Biodiversity: Refers to the variety and variability among living organisms and the ecological complexes in which they occur. Diversity can be defined as the number of different items and their relative frequencies. For biological diversity, these items are organized at many levels, ranging from complete ecosystems to the biochemical structures that are the molecular basis of heredity. Thus, the term encompasses different ecosystems, species, and genes.
Biological Contaminants: Living organisms or derivates (e.g. viruses, bacteria, fungi, and mammal and bird antigens) that can cause harmful health effects when inhaled, swallowed, or otherwise taken into the body.
Biological Control: In pest control, the use of animals and organisms that eat or otherwise kill or out-compete pests.
Biological Integrity: The ability to support and maintain balanced, integrated, functionality in the natural habitat of a given region. Concept is applied primarily in drinking water management.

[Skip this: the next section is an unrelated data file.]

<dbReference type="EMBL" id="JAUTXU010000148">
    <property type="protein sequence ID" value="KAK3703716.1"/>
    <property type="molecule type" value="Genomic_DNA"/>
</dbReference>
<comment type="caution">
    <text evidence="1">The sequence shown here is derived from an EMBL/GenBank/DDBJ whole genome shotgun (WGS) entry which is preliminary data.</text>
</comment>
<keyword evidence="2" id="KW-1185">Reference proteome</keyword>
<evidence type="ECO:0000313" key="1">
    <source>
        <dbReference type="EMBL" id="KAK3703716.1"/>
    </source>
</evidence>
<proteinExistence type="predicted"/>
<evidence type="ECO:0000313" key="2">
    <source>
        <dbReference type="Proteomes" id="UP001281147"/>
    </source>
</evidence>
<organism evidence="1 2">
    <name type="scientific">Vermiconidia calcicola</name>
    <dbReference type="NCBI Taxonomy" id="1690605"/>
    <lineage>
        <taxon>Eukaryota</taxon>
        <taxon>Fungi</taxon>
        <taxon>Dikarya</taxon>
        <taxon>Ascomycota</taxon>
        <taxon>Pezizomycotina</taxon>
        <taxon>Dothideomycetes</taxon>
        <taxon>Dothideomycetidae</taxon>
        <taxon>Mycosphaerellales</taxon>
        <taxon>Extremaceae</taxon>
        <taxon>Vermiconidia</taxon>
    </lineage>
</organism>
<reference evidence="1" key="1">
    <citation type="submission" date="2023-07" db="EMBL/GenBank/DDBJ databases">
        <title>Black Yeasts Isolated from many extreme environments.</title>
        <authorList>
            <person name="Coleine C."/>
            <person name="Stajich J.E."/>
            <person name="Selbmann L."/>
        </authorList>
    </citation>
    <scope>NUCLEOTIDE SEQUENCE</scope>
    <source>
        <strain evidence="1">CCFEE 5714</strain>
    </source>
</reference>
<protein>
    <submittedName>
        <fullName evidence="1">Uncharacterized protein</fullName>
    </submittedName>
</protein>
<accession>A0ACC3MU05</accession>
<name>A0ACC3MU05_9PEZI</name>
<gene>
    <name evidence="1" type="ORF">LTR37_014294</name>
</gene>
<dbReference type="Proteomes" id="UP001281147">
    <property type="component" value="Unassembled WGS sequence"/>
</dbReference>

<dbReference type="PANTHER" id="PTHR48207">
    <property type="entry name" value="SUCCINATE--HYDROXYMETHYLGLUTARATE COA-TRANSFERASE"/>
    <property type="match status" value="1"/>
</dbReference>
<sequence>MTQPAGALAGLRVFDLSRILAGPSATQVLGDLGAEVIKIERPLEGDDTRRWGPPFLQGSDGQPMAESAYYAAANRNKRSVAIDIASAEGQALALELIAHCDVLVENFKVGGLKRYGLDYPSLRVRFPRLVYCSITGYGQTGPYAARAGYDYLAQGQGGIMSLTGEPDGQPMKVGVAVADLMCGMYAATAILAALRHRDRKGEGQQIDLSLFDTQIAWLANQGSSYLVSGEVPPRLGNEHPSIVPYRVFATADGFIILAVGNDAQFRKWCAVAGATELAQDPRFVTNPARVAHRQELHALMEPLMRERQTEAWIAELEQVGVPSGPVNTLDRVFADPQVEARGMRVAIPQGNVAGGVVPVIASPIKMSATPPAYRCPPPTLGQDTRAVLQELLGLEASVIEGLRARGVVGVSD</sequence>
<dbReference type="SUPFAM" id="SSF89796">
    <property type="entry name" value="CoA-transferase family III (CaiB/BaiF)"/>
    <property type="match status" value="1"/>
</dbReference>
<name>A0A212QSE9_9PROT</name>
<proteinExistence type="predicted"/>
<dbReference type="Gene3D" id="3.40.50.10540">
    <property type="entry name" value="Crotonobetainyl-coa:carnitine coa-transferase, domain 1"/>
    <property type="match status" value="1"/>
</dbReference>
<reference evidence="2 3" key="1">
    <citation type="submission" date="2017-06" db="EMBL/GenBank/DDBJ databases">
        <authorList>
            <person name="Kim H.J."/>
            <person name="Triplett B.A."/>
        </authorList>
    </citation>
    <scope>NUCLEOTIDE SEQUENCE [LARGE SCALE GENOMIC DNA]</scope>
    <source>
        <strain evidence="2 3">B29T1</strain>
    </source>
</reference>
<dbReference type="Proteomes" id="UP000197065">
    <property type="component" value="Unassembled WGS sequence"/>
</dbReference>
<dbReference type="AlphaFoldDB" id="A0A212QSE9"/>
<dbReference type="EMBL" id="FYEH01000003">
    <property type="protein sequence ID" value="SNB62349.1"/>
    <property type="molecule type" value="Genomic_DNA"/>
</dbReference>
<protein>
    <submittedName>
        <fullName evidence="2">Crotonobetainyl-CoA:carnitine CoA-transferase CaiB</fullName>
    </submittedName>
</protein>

Biological Magnification: Refers to the process whereby certain substances such as pesticides or heavy metals move up the food chain, work their way into rivers or lakes, and are eaten by aquatic organisms such as fish, which in turn are eaten by large birds, animals or humans. The substances become concentrated in tissues or internal organs as they move up the chain. (See: bioaccumulants.)
Biological Measurement: A measurement taken in a biological medium. For exposure assessment, it is related to the measurement is taken to related it to the established internal dose of a compound.
Biological Medium: One of the major component of an organism; e.g. blood, fatty tissue, lymph nodes or breath, in which chemicals can be stored or transformed. (See: ambient medium, environmental medium.)
Biological Oxidation: Decomposition of complex organic materials by microorganisms. Occurs in self-purification of water bodies and in activated sludge wastewater treatment.
Biological Oxygen Demand (BOD): An indirect measure of the concentration of biologically degradable material present in organic wastes. It usually reflects the amount of oxygen consumed in five days by biological processes breaking down organic waste.
Biological pesticides: Certain microorganism, including bacteria, fungi, viruses, and protozoa that are effective in controlling pests. These agents usually do not have toxic effects on animals and people and do not leave toxic or persistent chemical residues in the environment.